Planting and growing our Classic Caladium bulbs is a breeze.
These hardy plants just need a little warm soil and some occasional watering and fertilizer to provide vibrant colors all season long
Caladiums like well drained soil
If the area puddles after a good rain, you might want to look elsewhere to plant your bulbs. "Mound" an area for better drainage. Keep the newly planted bulbs moist - not soggy.
All Caladiums Varieties Thrive in the Shade
Where most plants don't tolerate shade very well - caladiums love shady areas! When your favorite flower will bloom for a week or two, caladiums will provide wonderful leaf color and texture all summer. Caladiums varieties like Debutante and Sunset Pink put on an outstanding show all season long in shady areas.
Sun tolerant caladium tip
- Through Classic Caladiums breeding program, there are now more sun tolerant caladiums available. Caladiums planted in full sun generally require more watering, the length of exposure to sunlight is the determining factor. Overexposure results in holes with brown edges in leaves between the main veins. As a general rule, caladiums grown in the sun show more color than they would in the shade. Watering caladiums early in the morning or late in the afternoon helps eliminate sun burn.
When should I plant my bulbs?
Bulbs should be planted in the landscape in the spring after the last frost. The USDA temperature zone chart provides guidelines for your zone, however temperatures can vary in specific locales and from year to year therefore nothing substitutes for local knowledge. Generally, plant your bulbs with the soil temperatures warm to 60°F-70°F. If you are planting caladiums in northern climates, you can start the bulbs earlier in a warm, moist (not soggy) place inside and give them a head start.
How do I plant my bulbs?
Plant right side up: Caladium bulbs have a rather smooth bottom side and knobby (these are actually the eyes or growing points) top side. Though they will grow no matter which way you orient them, planting with the top side up will provide you with the shortest sprouting time and the happiest plant.
Planting depth: Your bulbs should be planted deep enough to cover them with 1 ½” to 2” of soil. A slow . Water after planting. Mulching helps preserve soil moisture and provides some weed control.
Bulb Spacing: In your landscape, evenly space 4 each #2 bulbs, or 2 each #1 bulbs or 1 each Jumbo bulb per square foot By multiplying the length by the width of your planting area you will know approximately how many bulbs to order. For instance, if you have a 2 ft. by 10 ft. planting area you should multiply 2 X 10 = 20 sq. ft. and order accordingly; 4 X 20 = 80 #2 bulbs or 2 X 20 = 40 #1 bulbs OR 1 X 20 = 20 Jumbo bulbs. You would use similar spacing in a patio container.
Watering and Fertilizing
- Caladiums like a little bone meal or 6-6-6 once a month or so - more for caladiums in full sun. Watering in early the morning or late in the afternoon seems to make them happy - you don't need to soak the ground. Again, caladiums in sun want more water too.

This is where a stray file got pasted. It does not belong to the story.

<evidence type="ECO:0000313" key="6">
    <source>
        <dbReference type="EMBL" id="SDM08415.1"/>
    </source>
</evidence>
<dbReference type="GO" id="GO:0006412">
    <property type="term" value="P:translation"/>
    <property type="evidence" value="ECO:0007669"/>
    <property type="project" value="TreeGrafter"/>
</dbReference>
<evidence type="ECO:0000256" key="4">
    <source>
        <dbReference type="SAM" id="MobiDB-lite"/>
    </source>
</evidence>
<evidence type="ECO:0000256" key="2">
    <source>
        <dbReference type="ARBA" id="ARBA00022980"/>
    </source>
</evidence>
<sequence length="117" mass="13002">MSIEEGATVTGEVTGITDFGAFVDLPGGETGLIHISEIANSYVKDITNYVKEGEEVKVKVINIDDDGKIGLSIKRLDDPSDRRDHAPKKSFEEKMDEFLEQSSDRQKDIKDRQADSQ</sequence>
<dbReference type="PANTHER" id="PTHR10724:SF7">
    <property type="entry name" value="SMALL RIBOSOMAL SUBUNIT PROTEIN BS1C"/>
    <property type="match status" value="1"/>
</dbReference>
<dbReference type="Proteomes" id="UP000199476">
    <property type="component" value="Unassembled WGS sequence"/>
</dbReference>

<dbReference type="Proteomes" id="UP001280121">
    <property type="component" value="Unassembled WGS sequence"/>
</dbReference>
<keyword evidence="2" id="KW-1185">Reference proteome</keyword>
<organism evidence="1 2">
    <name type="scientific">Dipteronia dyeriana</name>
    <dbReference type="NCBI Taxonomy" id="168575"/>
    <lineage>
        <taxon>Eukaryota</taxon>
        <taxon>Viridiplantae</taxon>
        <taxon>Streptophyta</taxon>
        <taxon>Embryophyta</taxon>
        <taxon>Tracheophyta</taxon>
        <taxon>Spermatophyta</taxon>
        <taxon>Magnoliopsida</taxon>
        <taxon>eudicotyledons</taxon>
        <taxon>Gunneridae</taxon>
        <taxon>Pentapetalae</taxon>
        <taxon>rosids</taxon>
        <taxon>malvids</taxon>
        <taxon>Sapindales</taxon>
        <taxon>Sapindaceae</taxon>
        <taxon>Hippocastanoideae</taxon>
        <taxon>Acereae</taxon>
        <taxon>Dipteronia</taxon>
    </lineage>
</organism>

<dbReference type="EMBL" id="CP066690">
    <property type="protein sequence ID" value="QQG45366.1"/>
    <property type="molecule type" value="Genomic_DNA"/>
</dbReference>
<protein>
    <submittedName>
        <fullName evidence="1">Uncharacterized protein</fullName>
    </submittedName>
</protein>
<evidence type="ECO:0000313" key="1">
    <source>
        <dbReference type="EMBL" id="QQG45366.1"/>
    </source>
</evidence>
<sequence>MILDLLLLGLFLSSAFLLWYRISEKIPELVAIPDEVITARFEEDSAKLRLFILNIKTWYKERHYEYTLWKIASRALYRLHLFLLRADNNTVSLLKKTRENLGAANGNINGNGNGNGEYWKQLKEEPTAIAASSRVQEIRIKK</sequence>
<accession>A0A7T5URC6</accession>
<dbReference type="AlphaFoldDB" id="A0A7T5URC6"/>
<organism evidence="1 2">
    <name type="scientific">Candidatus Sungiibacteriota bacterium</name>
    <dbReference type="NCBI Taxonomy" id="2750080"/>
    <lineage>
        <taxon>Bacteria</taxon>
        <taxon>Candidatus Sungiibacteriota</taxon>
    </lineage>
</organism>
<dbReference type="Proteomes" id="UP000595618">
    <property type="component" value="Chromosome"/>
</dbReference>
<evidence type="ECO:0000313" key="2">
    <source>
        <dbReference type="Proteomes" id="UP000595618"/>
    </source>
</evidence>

Bulb Size Tips - Planting Separations by bulb size
- Bigger bulbs yield more foliage. Caladium bulbs are sold in various size grades based on the diameter of the bulb. Generally the larger the bulb you purchase the better the performance as the bulb is the source of energy reserve for the plant. Therefore the larger the bulb then the larger the energy reserve thus the opportunity for better performance. Bigger bulbs should be planted farther apart - jumbo bulbs about 12"-18" apart, smaller bulbs, 6" to 8" apart, see spacing details just above.
- If you notice several dominant "lumps" on your bulbs, you can cut them out and get a plant that has several even shoots (fuller habit) popping out rather than 1 or two dominant leaves and some smaller.
End of season
What to do with caladiums bulbs at the end of the season (go dormant)?
- Caladiums should be treated as annual plants. We don't recommend storing bulbs for planting again the next season as they do not perform as well as fresh bulbs. This is due to the fact of fewer summer days ( north of south Florida) and doesn't allow the bulbs to build up carbohydrates (energy) necessary for storage and spring sprouting.
- If you would like to store your bulbs then we recommend the following guidelines:
- Begin digging up your bulbs when temperatures begin to stay consistently under 60 degrees Fahrenheit. Dig up the caladium bulbs with the leaves still attached, shake off the soil, and let them dry in a well ventilated area for about a week.
- Cut the leaves off about 1" above the top of the bulb and they are ready to store when the bulbs feel dry.
- If your bulbs are planted in a container or pot then they can be moved inside until they start falling over. When this starts happening, simply stop watering and allow the container/pot to dry and remove shriveled leaves as they occur.
- Once all the leaves are shriveled and removed, then you can store your bulbs in dry soil in the pot or dig them up as indicated above.
- Caladiums bulbs can be planted back in the landscape when temperatures in the spring are consistently above 60 degrees Fahrenheit. Same goes for caladium bulbs planted in containers or pots.
Height and Color
- Individual conditions vary greatly in the U.S. Caladiums in shade tend to have bigger leaves and want to be taller to catch the light as opposed to caladiums in direct sunlight that don't have to work so hard. Colors can vary according to sunlight and feed.